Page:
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Larry and Joanne Snyder with the Douglas fir that won grand champion in the national contest. The Snyders, who own Mahantongo Valley Farms near Pitman, will be the 10th Pennsylvania farm to deliver a Christmas tree to the White House since 1966.

NORTH ABINGTON TOWNSHIP, Pa. — Larry Snyder has won numerous awards for his Christmas trees over the years, including grand champion at the 2018 Pennsylvania Farm Show.

But the honor that Snyder earned on Aug. 9 left him speechless.

A Douglas fir from Snyder’s Mahantongo Valley Farms, in Schuylkill County, was named grand champion at the National Christmas Tree Association’s competition, held in conjunction with the Pennsylvania Christmas Tree Growers Association summer meeting at Roba Family Farms.

The designation, which was determined by votes from more than 200 tree producers at the meeting, means that Snyder will present a tree from his farm to President Donald Trump and first lady Melania Trump, which will be delivered to the White House around Thanksgiving.

There are standards for the selected tree: It must be 20 feet tall and perfect on all sides since it will be displayed in the middle of the Blue Room. Snyder’s tree was one of six in the running, competing against another tree from Pennsylvania, two from Maryland and two from New Jersey.

But before Snyder, 68, could absorb all the details, he had to take in the magnitude of what he had just accomplished.

“This may be the most shocked I’ve been in all my life,” Snyder said after the votes were announced. “I’m happy, and I’m sure my family and the state association will be happy as well to have another Pennsylvania tree in the White House.”

Snyder’s tree is the 10th from Pennsylvania to be chosen for the White House since 1966. Last year’s White House Christmas tree was a Fraser fir from North Carolina.

One person who knows the importance of providing a Christmas tree for the White House is Chris Botek, president of the Pennsylvania Christmas Tree Growers Association.

Botek, who owns Crystal Spring Tree Farm in Lehighton, won the national contest three times, providing a tree for the White House in 2006, 2010 and 2014. Botek also provided trees on two other occasions when the national winners didn’t have a tree that met the size requirements on their farms.

“It’s an amazing feeling. To be here and win the national contest is one thing, then to present a tree to the first lady, it doesn’t get any better than that,” Botek said. “To provide the nation’s Christmas tree is an honor and a privilege.”

It’s also the beginning of a hectic sequence of events for the grand champion grower.

In September, officials from the White House — usually the chief usher and superintendent of grounds — will visit Snyder’s farm near Pitman to select a tree. They will look for a tree with the proper shape, color and height, along with the tree’s branch arrangement for displaying ornaments. Branches that form in layers with plenty of space in between for decorations are best, Botek said.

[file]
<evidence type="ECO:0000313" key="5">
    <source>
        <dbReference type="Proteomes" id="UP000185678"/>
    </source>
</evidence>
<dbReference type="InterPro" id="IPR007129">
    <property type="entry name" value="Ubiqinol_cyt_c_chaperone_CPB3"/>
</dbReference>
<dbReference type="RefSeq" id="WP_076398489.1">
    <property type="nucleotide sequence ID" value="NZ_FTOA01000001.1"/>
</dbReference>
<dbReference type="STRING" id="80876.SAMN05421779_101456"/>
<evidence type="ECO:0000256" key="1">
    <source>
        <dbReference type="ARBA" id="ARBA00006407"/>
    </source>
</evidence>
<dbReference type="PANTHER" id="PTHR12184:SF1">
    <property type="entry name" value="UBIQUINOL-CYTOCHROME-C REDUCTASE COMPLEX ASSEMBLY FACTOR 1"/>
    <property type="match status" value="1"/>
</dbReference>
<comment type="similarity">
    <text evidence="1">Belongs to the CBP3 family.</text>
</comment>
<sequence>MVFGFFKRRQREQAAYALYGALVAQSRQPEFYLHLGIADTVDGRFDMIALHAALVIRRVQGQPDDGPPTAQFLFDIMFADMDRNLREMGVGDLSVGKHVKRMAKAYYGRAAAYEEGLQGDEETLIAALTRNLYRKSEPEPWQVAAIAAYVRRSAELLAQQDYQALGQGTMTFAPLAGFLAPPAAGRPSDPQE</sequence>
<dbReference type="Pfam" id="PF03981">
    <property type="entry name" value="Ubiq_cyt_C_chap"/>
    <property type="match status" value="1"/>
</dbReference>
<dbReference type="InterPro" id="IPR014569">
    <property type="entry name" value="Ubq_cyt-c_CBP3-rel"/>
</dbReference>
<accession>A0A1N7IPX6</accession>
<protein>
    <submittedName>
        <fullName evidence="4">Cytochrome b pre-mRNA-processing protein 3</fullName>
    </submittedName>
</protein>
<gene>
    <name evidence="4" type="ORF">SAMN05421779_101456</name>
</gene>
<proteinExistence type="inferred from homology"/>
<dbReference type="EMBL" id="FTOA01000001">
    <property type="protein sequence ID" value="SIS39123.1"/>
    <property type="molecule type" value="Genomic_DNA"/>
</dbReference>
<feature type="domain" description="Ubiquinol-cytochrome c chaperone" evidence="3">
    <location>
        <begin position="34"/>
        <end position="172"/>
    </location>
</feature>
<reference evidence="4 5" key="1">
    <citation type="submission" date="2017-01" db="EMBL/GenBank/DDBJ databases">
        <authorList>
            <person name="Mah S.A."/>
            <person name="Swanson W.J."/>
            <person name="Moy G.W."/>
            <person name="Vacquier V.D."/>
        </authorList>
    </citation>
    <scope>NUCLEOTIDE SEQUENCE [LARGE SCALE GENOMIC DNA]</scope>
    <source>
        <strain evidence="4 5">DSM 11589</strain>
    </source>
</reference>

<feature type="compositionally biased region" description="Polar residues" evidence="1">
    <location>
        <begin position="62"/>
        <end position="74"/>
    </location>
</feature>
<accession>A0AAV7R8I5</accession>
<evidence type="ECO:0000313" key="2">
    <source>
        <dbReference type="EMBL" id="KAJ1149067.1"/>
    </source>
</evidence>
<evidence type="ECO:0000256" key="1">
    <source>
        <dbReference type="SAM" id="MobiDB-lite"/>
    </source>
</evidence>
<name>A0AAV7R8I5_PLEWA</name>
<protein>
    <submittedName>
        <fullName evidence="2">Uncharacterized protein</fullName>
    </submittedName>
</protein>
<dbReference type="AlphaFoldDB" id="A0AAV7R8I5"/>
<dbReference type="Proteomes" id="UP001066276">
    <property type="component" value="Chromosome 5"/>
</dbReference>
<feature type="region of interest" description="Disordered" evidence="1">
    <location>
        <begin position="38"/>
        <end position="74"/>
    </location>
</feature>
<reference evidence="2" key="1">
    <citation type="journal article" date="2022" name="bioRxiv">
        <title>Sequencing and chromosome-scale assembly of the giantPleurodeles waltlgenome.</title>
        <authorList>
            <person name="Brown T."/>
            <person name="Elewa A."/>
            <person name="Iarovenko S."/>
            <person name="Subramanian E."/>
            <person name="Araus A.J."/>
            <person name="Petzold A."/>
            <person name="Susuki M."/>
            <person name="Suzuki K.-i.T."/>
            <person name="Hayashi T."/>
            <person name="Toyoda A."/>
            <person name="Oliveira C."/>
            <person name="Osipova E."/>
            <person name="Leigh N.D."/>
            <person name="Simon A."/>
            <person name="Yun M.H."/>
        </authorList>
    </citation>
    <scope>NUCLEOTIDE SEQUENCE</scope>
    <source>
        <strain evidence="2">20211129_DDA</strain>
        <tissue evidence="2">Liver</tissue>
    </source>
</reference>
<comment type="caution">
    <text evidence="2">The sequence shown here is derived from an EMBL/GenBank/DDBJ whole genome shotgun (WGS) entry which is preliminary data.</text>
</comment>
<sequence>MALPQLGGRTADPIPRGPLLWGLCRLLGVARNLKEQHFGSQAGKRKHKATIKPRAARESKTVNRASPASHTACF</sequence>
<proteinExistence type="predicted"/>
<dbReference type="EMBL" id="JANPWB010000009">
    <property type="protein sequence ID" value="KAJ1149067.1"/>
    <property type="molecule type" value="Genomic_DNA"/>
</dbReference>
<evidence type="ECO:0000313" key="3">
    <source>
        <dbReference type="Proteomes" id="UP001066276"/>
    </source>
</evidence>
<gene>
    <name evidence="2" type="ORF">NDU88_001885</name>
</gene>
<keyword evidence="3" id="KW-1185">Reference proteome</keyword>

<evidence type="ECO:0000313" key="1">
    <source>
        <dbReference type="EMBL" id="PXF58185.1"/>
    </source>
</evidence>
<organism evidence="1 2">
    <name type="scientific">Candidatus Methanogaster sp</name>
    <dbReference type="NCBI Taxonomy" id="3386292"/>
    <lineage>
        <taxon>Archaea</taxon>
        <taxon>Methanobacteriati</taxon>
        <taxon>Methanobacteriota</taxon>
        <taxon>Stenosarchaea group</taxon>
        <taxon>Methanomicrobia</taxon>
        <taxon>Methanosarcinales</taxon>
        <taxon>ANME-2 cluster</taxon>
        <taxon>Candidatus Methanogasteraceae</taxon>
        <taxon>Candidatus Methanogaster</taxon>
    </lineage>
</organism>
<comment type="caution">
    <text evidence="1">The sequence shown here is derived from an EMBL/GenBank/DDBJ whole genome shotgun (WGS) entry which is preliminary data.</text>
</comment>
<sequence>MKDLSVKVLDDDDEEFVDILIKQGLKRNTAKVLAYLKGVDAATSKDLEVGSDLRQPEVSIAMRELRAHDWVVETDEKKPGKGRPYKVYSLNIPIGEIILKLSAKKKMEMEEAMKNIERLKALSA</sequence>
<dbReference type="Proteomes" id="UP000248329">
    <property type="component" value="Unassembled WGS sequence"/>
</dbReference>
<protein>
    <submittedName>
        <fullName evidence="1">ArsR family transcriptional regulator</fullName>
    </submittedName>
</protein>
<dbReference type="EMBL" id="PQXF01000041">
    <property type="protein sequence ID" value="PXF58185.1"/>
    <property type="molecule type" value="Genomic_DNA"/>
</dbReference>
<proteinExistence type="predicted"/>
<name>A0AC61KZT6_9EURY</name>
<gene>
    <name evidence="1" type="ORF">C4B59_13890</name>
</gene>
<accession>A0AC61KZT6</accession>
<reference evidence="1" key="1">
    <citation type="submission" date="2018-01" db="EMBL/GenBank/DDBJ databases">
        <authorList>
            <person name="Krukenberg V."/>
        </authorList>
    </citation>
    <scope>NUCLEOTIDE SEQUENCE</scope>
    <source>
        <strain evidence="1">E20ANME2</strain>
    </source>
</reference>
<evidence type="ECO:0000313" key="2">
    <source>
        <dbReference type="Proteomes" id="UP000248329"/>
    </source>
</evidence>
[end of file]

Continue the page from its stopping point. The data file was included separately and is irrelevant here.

After that, the tree will be delivered to the White House on the Monday before Thanksgiving, where it will be prepared for a lavish ceremony days later.

Snyder and his family will be front and center during the entire process, and they’ll also be highly sought after by the media.

“This is probably the most publicized agricultural event anywhere in the U.S.,” said Paul Schroeder, president of the National Christmas Tree Association. “The media will come calling.”

And business may boom.

Dave Vander Velden, a Wisconsin grower who raises 140 acres of trees on his Whispering Pines Tree Farm, won the national contest in 2016. He presented a balsam fir to the White House and said his business picked up significantly as a result.

“It’s like winning the Super Bowl and a gold medal at the Olympics. For a tree grower, it doesn’t get any better than this,” he said. “You become known as the farm that grew a tree for the White House.”

This year, Vander Velden was named reserve grand champion and will present a tree to the vice president in 2020. Champion growers are determined for two-year periods at the national meeting, and West Virginia grower Dan Taylor will present the White House tree in 2020.

John Wyckoff of New Jersey will present a tree to Vice President Mike Pence this year.

Typically, the champion tree is accepted by the first lady’s office and the president isn’t too involved in the process.

But things were a little bit different last year, according to Ann O’Connor, director of programs and membership for the National Christmas Tree Association.

O’Connor accompanied the 2018 winner, Larry Smith of North Carolina, to the White House to present the tree. President Trump was there to meet Smith and participated in the entire ceremony, O’Connor said.

Snyder doesn’t know who he’ll meet when he takes a tree to the White House in November, but for now he’s content to enjoy the honor, which will take time to sink in.

“It might take a while because I really can’t believe it,” Snyder said. “It’s just an incredible feeling knowing that one of my trees will be in the White House this Christmas.”

Lancaster Farming